Beat drained potatoes with 1/2 tsp. salt, grating of black pepper, mace, 2 Tblsp. butter and green onions with cream.  Add additional cream to get desired consistency (about 1/4 cup).

Place cooked cabbage in a large pot, add 1/2 tsp salt, grating of black pepper.   Add the mashed, seasoned potatoes.

Mix well and turn into a large serving bowl.  Make a well in the center and place 2 Tblsp. butter in the cavity. 

Serve piping hot.

I started making this dish in 1993.  The cookbook suggests frying leftovers like potato pancakes in bacon fat or butter.  I haven’t tried this because we never seem to have leftovers.


P.S.  I came out to the kitchen this morning to find two handmade gifts from my daughter.

Bailey’s Marbled Cheesecake

irishkitchenHappy St. Patrick’s Day with a view of an old-fashioned Irish kitchen.  This picture was snapped on a visit to a Folk Farm cottage in Ireland.

I was looking for a recipe for something extra-special for St. Patrick’s Day and found it on Razzledazzle Recipes.

I love Bailey’s Irish Cream and when I saw a cheesecake that included 3/4 cup of this lucious drink, I knew I had a good choice for a St. Paddy’s Day dessert.  The cake is large, thick, rich and can feed a big group, depending on the size of the slices.  The only change I made from the original was to use unsweetened chocolate squares because I didn’t have any semi-sweet on hand.  The cake turned out wonderful.


Preparation time:  About 30 minutes

Total baking time for cheesecake:  1 hour, 5 minutes

Cooling time:  2 hours, 45 minutes

Butter bottom of 9″ springform pan.  Preheat oven to 350 degrees F.

Chocolate Graham Base

  • 4 Tblsp. butter, melted
  • 1/4 cup granulated sugar
  • 1/4 cup cocoa powder
  • 9 full graham crackers, crushed


Combine butter, sugar and cocoa powder in a small bowl.  Stir in graham cracker crumbs.  Press evenly over bottom of buttered 9″ springform pan and bake @ 350 degrees F for 10 minutes.  Remove pan to rack to cool for a few minutes, then butter the sides of the pan.

Turn oven heat up to 450 degrees F


  • 24 oz. cream cheese, softened
  • 3/4 cup granulated sugar
  • 3 eggs
  • 3/4 cup Bailey’s Irish Cream
  • 2 one-oz. squares of unsweetened chocolate, melted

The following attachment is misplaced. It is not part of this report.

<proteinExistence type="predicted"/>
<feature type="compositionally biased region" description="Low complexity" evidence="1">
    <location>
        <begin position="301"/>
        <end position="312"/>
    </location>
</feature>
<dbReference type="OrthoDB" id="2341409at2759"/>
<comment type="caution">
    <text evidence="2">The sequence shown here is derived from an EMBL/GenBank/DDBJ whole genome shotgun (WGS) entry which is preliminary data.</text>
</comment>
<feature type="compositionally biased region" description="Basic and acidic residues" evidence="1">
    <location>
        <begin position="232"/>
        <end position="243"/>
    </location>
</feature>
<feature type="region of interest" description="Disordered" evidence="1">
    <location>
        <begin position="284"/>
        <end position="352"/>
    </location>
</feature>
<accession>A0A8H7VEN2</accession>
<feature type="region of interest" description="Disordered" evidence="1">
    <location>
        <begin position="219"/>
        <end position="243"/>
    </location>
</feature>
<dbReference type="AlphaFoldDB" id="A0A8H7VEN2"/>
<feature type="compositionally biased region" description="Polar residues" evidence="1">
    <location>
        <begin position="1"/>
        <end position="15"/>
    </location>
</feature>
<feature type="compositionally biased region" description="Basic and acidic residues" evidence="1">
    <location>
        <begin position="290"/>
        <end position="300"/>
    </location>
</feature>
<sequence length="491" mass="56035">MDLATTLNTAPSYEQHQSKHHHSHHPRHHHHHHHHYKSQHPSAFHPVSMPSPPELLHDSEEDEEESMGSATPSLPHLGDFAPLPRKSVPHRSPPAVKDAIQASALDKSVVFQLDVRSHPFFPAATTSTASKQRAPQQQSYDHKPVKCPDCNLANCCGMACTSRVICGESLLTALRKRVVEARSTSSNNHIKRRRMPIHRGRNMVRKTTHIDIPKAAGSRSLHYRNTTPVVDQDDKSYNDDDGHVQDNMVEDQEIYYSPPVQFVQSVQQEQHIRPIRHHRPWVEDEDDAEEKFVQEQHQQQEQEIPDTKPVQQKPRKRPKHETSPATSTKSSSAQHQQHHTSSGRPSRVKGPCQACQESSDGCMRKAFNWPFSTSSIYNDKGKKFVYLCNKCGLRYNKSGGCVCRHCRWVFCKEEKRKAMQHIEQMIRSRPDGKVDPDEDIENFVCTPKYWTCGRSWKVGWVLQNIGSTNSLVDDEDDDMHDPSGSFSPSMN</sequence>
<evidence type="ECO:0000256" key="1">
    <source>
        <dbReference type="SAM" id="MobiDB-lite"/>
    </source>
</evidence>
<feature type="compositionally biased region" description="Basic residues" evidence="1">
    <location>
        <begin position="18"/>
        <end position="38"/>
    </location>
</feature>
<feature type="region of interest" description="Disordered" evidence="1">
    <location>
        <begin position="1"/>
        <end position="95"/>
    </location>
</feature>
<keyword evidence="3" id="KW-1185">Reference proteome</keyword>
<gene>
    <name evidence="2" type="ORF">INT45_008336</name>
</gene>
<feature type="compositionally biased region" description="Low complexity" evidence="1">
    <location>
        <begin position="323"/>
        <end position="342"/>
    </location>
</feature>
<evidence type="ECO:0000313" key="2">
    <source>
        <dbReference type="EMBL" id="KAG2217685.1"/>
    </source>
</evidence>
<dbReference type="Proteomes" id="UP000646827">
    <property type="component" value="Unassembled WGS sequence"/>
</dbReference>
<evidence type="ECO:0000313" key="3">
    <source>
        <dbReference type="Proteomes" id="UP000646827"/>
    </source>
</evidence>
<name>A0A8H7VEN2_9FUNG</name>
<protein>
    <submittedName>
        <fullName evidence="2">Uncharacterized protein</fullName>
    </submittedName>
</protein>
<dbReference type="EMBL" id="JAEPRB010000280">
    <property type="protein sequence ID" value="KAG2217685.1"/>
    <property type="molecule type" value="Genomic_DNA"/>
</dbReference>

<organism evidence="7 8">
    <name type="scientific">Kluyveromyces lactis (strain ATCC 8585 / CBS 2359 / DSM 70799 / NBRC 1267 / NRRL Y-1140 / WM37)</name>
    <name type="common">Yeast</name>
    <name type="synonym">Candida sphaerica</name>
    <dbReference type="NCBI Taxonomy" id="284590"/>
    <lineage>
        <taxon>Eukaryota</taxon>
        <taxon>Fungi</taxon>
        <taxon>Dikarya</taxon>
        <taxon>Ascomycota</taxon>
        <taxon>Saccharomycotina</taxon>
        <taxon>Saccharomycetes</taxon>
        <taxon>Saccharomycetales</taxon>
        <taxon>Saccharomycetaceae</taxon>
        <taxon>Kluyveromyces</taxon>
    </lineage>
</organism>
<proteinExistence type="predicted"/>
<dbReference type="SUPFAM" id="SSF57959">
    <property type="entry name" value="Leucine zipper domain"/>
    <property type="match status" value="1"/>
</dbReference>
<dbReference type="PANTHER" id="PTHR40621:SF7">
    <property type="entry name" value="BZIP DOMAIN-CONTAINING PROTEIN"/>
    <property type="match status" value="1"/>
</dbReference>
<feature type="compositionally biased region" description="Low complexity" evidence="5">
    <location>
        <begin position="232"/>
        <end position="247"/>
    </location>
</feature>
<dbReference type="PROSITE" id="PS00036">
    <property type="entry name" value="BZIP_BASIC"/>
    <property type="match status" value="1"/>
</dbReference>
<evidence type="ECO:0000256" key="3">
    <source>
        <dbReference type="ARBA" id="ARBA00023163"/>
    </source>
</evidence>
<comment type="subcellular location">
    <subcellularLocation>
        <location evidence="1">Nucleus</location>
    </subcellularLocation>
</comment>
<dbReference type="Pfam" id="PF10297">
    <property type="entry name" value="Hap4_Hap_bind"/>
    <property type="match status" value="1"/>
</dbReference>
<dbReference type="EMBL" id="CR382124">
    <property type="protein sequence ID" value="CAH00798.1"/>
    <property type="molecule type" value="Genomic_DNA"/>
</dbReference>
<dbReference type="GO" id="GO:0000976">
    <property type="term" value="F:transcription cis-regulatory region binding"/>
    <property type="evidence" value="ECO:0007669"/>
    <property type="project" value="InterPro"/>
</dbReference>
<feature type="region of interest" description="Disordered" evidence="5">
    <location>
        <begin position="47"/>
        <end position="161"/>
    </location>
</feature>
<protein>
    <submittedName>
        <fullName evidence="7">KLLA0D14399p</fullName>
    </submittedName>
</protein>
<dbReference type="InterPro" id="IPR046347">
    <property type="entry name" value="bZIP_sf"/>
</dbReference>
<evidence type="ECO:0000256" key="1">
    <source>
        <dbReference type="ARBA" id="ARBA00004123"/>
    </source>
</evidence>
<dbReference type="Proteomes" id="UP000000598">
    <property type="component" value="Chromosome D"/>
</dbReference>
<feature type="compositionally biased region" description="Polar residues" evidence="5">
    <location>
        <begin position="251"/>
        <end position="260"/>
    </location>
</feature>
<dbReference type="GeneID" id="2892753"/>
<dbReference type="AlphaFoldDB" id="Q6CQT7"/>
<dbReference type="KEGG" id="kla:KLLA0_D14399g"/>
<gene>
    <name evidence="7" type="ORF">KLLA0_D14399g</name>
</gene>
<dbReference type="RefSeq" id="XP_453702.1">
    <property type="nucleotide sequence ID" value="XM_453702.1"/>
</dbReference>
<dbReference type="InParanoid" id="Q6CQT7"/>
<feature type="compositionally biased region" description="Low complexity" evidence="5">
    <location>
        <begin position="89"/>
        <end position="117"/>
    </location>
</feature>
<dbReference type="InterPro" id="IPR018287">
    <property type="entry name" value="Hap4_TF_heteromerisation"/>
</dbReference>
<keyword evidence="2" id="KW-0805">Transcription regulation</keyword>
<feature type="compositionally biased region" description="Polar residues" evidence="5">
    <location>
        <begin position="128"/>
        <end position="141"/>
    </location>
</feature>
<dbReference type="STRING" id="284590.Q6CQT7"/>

Beat cream cheese until smooth.  Gradually beat in sugar.  Beat in eggs one at a time.  Blend in Bailey’s Irish Cream.

mixingPour one cup of the filling into a small bowl and stir in the melted chocolate.

chocPour half of the plain filling mixture into the prepared pan on top of the baked crust.  Dot with half of the chocolate mixture.  Repeat with the remaining half of filling and half of chocolate mixture.  Make a marbled design by gently swirling the batter with a knife.

Bake @ 450 degrees F for 10 minutes.  Lower heat to 250 degrees F and continue baking for 55 minutes.

Remove pan to rack and allow to cool in pan for 15 minutes.  Run a knife around the edge of the cake and loosen the sides of the pan.  Allow to cool an additional 30 minutes in pan with sides loosened.  Remove from pan and cool about 2 more hours before serving.

onrackDelicious at room temperature or chilled.  Refrigerate leftovers.

servingMy oldest daughter brought me three gifts for St. Patrick’s Day – one of her hand-crocheted doilies, a tiny needle felting Irish cottage and a vintage Scottie planter in my favorite shade of green.  What a nice St. Patrick’s Day!


St. Patrick’s Day Decorations

With the help of my daughter, I have a good display of St. Patrick’s Day/Irish items.  She is good at so many things like decorative painting……


She painted a wooden plate with a scene inspired by a photograph taken when we were in Ireland and she added our favorite border collie.

I smile to myself every time I see the plate and remember the farmhouse and those wonderful dogs herding the sheep.

She is also skilled at collages and made this one up using some unusual items.  There is some very nice fine hand quilting on this piece.




I have a quilted wall hanging that I made, also remembering our trip to Ireland.  At a country farmhouse, women were making a huge apple tart.  In this case, I scanned a photograph and printed it on fabric.  The block is Wonderful World from Judy Martin’s Stars & Sets CD.



Many years ago, when my daughter and I had a booth at a craft mall, I designed a scene with an Irish piper, dancers and a small brown dog.  I used the design many times on decorative painting items and tried my hand at using the design in a fusible applique picture. 


Happy St. Patrick’s Day

Small Lone Star Wall Hanging


The first time I tried a Lone Star type quilt, I wasn’t happy with the results.  The points weren’t sharp, the center didn’t lay flat and the entire quilt was difficult to square up.  This was my post about the first quilt.

I wanted to try another Lone Star but not a huge quilt and heard about Kaye Wood’s Small Lone Star, one of many projects in her book, Quilt Like a Pro, using her Starmaker 8 ruler.  I’m happy to say that the ruler and her instructions made the difference between a quilt with problems and a wall hanging which I consider to be very nice and with just a few places that are not perfect – my fault since I have difficulty with  precision measuring, cutting and sewing.  


The “small” wall hanging is 23×23 inches with only binding, no border.  I machine quilted the piece with in-the-ditch stitching around the diamonds and decorative stitching in the squares and triangles.

For the backing, I took quite a few more hours to piece together a lot of scraps of various sizes, and I like the patchwork look of this.


Some day I might undertake another bed-sized Lone Star quilt, but for now I’m happy with the smaller version – and it even has some green in it, just in time for St. Patrick’s Day.